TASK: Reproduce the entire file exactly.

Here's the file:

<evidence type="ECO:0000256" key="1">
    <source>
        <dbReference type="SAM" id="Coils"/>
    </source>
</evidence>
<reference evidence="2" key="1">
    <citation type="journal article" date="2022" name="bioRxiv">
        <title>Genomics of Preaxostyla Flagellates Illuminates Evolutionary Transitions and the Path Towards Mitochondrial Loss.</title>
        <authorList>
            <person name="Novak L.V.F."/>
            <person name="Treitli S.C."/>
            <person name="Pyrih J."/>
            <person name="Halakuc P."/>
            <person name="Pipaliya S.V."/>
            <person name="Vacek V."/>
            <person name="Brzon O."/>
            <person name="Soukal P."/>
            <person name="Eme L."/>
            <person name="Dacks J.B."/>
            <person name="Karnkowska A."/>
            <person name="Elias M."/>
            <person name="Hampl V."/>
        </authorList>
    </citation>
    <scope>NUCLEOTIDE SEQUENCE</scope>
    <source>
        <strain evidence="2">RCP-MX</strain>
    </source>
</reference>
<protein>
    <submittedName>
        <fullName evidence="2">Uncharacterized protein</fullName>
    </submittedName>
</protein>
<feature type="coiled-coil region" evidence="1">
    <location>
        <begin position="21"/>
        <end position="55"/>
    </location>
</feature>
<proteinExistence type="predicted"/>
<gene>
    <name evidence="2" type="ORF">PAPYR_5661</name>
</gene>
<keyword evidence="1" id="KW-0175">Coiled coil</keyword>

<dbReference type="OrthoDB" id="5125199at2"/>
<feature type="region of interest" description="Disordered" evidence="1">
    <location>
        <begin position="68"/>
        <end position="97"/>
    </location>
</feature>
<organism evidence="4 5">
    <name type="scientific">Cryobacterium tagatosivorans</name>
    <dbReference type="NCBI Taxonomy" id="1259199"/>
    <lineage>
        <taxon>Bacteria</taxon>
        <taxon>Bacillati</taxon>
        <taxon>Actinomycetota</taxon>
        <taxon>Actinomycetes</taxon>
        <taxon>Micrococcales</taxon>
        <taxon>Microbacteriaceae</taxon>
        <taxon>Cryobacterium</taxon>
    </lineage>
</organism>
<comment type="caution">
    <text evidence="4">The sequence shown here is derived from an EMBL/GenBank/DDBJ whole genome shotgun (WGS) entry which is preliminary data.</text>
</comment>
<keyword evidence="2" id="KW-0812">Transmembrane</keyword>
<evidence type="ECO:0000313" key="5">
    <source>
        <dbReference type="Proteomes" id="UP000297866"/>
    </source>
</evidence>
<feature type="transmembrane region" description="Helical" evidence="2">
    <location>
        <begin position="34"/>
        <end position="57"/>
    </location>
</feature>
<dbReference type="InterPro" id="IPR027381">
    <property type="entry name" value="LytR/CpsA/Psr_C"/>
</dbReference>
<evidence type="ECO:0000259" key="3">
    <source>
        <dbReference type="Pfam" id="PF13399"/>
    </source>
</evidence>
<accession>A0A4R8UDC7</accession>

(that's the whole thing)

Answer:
<evidence type="ECO:0000256" key="1">
    <source>
        <dbReference type="SAM" id="Coils"/>
    </source>
</evidence>
<reference evidence="2" key="1">
    <citation type="journal article" date="2022" name="bioRxiv">
        <title>Genomics of Preaxostyla Flagellates Illuminates Evolutionary Transitions and the Path Towards Mitochondrial Loss.</title>
        <authorList>
            <person name="Novak L.V.F."/>
            <person name="Treitli S.C."/>
            <person name="Pyrih J."/>
            <person name="Halakuc P."/>
            <person name="Pipaliya S.V."/>
            <person name="Vacek V."/>
            <person name="Brzon O."/>
            <person name="Soukal P."/>
            <person name="Eme L."/>
            <person name="Dacks J.B."/>
            <person name="Karnkowska A."/>
            <person name="Elias M."/>
            <person name="Hampl V."/>
        </authorList>
    </citation>
    <scope>NUCLEOTIDE SEQUENCE</scope>
    <source>
        <strain evidence="2">RCP-MX</strain>
    </source>
</reference>
<protein>
    <submittedName>
        <fullName evidence="2">Uncharacterized protein</fullName>
    </submittedName>
</protein>
<feature type="coiled-coil region" evidence="1">
    <location>
        <begin position="21"/>
        <end position="55"/>
    </location>
</feature>
<proteinExistence type="predicted"/>
<gene>
    <name evidence="2" type="ORF">PAPYR_5661</name>
</gene>
<keyword evidence="1" id="KW-0175">Coiled coil</keyword>

<dbReference type="OrthoDB" id="5125199at2"/>
<feature type="region of interest" description="Disordered" evidence="1">
    <location>
        <begin position="68"/>
        <end position="97"/>
    </location>
</feature>
<organism evidence="4 5">
    <name type="scientific">Cryobacterium tagatosivorans</name>
    <dbReference type="NCBI Taxonomy" id="1259199"/>
    <lineage>
        <taxon>Bacteria</taxon>
        <taxon>Bacillati</taxon>
        <taxon>Actinomycetota</taxon>
        <taxon>Actinomycetes</taxon>
        <taxon>Micrococcales</taxon>
        <taxon>Microbacteriaceae</taxon>
        <taxon>Cryobacterium</taxon>
    </lineage>
</organism>
<comment type="caution">
    <text evidence="4">The sequence shown here is derived from an EMBL/GenBank/DDBJ whole genome shotgun (WGS) entry which is preliminary data.</text>
</comment>
<keyword evidence="2" id="KW-0812">Transmembrane</keyword>
<evidence type="ECO:0000313" key="5">
    <source>
        <dbReference type="Proteomes" id="UP000297866"/>
    </source>
</evidence>
<feature type="transmembrane region" description="Helical" evidence="2">
    <location>
        <begin position="34"/>
        <end position="57"/>
    </location>
</feature>
<dbReference type="InterPro" id="IPR027381">
    <property type="entry name" value="LytR/CpsA/Psr_C"/>
</dbReference>
<evidence type="ECO:0000259" key="3">
    <source>
        <dbReference type="Pfam" id="PF13399"/>
    </source>
</evidence>
<accession>A0A4R8UDC7</accession>